John Mcreery (JLM@TWICS.COM)
Sun, 27 Aug 1995 14:01:45 +0900
"The idea that people make history and that they are shaped by their
histories is acceptable to me ."
Me, too. I've just never been fond of confusing "people" (a set of
individuals, each with his or her own memories and point of view)
and "People" (an artificial construct that demands that individuals
subordinate themselves to the official dogmas of their tribe).
As I write, there is a vigorous debate going on, both inside and
outside Japan, on whether or not the official history taught in
Japanese schools should ignore the claims of other Asians in
presenting WWII, and present Japan's role as that of a well-meaning
liberator, driven to excess by Western oppressors....The Chinese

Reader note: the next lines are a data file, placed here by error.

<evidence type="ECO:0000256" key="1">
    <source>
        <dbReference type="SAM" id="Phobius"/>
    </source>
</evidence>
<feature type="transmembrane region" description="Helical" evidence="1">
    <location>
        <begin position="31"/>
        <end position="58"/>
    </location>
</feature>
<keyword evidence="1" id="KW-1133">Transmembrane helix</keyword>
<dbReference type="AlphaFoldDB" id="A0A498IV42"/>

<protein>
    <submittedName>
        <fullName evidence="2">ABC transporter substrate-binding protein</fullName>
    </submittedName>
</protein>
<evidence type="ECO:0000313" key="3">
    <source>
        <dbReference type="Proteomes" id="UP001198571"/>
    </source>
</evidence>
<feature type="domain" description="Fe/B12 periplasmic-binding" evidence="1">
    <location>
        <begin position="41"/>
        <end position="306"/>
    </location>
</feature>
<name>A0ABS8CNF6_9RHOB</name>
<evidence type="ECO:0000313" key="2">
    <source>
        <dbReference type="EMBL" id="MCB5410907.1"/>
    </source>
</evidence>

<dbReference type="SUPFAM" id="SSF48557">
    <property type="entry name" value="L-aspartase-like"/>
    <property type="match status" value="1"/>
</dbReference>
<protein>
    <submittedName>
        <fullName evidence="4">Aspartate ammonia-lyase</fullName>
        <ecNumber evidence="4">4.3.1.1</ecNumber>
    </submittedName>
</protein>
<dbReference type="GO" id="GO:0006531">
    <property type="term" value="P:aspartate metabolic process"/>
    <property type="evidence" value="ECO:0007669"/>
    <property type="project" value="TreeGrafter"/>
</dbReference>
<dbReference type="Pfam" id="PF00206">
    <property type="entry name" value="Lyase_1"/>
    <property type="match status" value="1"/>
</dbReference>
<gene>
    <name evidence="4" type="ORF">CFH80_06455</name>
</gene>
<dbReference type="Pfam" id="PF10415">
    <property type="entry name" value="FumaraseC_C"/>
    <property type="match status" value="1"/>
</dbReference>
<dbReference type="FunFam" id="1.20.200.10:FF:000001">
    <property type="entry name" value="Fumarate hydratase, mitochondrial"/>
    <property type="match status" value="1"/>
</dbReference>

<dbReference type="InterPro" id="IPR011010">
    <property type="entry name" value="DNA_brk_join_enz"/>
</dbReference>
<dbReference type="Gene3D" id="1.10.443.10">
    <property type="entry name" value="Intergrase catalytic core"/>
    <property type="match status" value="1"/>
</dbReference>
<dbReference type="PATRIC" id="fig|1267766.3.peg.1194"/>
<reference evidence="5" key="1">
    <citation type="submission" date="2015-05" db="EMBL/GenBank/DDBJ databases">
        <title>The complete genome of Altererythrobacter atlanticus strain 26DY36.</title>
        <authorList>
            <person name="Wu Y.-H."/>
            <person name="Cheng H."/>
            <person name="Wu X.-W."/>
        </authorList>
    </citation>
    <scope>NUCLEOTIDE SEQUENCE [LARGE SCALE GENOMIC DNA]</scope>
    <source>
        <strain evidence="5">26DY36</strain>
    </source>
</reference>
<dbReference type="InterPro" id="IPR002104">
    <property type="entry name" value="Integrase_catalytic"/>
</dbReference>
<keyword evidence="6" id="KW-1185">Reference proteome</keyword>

and Koreans have, of course, a rather different perspective.
Am I to assume that you would approve the Ministry of Culture line
on the grounds that it is, which it is, the official representative
of the Japanese "People" in this matter?
Allow me to note, in passing, that I have actually read Said, Foucault,
Derrida, Baudrillard, Clifford, Rosaldo, etc.None have succeeded
(or even attempted, on my reading) to overturn Boas demonstration
that race, language and culture are utterly uncorrelated; a
point charmingly illustrated by Linton in "A 100% American."
I observe, too, that "the latest" is far from always being "the best."
What sensible historian would claim that Wordsworth was greater
than Shakespeare, Cicero greater than Socrates, or Banana Yoshimoto
greater than Natsume Soseki? "The latest" will soon be yesterday's
news; hardly grounds for serious judgment.